Members consider best way to stop big flood insurance hikes
A strategy is evolving among a multi-state and bipartisan group of House members intent on blocking large increases in flood insurance premiums for their constituents.
Their hope is to draft legislation in the next several weeks that would delay rate increases until two years after FEMA, which administers the program, completes an affordability study, according to Hill staffers. Lawmakers don't expect the study to be complete for another two years - potentially meaning a delay of four years.
By that point, the coalition hopes the 2012 law, which led to the higher than anticipated rate increases for thousands of policyholders, can be revamped.
The strategy is evolving with help from Rep. Maxine, Waters, D-Calif., one of the original authors of the 2012 flood insurance legislation that led to a doubling, tripling, and even 10-fold hikes in premiums for some policyholders.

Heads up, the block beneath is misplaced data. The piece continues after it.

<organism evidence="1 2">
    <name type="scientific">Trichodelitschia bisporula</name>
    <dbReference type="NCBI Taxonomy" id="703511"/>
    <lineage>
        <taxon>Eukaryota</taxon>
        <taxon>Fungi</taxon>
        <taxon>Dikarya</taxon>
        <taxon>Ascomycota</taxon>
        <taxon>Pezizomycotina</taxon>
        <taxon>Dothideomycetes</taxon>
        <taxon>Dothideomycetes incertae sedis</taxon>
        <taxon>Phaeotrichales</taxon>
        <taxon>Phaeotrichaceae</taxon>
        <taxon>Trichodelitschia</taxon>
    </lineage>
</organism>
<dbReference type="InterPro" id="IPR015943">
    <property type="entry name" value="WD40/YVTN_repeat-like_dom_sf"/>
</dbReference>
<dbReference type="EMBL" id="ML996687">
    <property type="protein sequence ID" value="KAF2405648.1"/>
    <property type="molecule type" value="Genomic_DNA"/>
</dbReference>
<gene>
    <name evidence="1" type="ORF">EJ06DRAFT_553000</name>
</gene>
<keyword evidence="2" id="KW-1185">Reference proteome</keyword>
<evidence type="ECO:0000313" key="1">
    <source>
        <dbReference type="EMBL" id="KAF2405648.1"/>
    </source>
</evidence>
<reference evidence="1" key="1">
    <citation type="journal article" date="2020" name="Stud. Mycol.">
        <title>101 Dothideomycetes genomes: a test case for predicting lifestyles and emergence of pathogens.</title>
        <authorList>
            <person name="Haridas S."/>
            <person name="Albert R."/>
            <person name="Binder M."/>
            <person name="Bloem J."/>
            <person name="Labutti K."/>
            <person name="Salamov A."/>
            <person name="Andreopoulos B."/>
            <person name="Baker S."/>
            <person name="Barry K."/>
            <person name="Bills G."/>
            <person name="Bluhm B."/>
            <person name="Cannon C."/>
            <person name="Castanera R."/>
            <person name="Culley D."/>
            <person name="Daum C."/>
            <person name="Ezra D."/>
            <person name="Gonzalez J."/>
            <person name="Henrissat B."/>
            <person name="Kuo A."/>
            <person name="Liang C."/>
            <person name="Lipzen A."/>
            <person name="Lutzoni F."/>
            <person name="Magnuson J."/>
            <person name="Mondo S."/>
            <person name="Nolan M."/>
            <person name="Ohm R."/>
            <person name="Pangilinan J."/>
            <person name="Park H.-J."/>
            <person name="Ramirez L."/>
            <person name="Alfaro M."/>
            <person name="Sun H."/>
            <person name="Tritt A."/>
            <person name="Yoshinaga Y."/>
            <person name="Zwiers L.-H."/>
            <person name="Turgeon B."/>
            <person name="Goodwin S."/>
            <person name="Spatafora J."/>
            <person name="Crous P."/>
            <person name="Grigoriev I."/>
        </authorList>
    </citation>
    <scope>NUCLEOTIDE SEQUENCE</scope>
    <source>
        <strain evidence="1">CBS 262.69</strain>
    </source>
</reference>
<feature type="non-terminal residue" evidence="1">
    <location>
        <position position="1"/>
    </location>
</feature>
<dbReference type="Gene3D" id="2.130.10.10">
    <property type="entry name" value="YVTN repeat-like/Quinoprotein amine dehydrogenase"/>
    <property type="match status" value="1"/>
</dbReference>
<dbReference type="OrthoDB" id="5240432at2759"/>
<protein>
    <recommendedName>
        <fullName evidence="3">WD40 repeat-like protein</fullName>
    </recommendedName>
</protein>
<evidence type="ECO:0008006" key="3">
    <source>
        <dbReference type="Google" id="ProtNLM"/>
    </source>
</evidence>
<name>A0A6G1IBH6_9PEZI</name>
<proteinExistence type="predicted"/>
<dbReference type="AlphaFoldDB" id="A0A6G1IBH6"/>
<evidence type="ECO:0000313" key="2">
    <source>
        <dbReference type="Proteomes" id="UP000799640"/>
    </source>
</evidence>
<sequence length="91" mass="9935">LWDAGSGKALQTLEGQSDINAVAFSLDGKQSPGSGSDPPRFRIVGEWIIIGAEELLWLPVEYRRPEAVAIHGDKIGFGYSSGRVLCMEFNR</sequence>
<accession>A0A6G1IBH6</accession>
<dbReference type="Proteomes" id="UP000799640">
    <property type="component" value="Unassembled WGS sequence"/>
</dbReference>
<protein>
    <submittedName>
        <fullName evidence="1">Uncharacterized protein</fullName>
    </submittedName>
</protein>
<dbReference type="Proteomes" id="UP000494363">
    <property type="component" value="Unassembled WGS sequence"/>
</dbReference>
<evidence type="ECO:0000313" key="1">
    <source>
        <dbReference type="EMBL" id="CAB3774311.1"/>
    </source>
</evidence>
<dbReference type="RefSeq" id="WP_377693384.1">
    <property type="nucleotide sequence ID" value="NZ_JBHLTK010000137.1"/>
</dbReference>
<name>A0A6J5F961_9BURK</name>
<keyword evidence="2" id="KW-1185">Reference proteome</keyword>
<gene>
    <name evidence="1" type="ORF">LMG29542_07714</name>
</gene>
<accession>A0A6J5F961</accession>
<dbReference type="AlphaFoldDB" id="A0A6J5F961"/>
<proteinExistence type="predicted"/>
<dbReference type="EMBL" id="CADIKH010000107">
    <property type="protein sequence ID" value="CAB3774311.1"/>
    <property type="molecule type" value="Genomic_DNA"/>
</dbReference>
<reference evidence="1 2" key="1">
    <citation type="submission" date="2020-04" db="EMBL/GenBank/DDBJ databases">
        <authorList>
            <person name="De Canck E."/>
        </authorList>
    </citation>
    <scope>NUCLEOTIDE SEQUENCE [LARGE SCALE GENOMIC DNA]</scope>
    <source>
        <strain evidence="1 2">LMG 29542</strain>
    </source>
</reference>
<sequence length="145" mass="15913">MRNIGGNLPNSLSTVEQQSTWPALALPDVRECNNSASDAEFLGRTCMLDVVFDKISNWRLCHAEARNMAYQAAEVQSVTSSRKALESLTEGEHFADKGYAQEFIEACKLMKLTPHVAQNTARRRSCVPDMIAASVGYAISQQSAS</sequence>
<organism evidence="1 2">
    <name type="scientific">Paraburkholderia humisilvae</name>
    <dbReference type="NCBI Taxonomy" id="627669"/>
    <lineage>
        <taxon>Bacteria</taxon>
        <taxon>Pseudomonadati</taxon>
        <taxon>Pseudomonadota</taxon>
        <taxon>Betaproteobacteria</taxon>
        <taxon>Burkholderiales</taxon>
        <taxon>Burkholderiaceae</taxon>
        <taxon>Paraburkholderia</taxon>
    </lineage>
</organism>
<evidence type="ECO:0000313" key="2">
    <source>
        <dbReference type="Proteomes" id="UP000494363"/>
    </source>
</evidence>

"When I agreed to coauthor this legislation, our goal was to create a bipartisan solution to repair our National Flood Insurance Program," Waters said recently. "Neither Democrats nor Republicans envisioned it would reap the kind of harm and heartache that may result from this law going into effect."
One challenge will be to find must-pass legislation that a bill averting huge premium increases can be added to, and also dealing with offsets to cover a potential loss in revenue resulting from lower premiums being paid into the flood insurance program.
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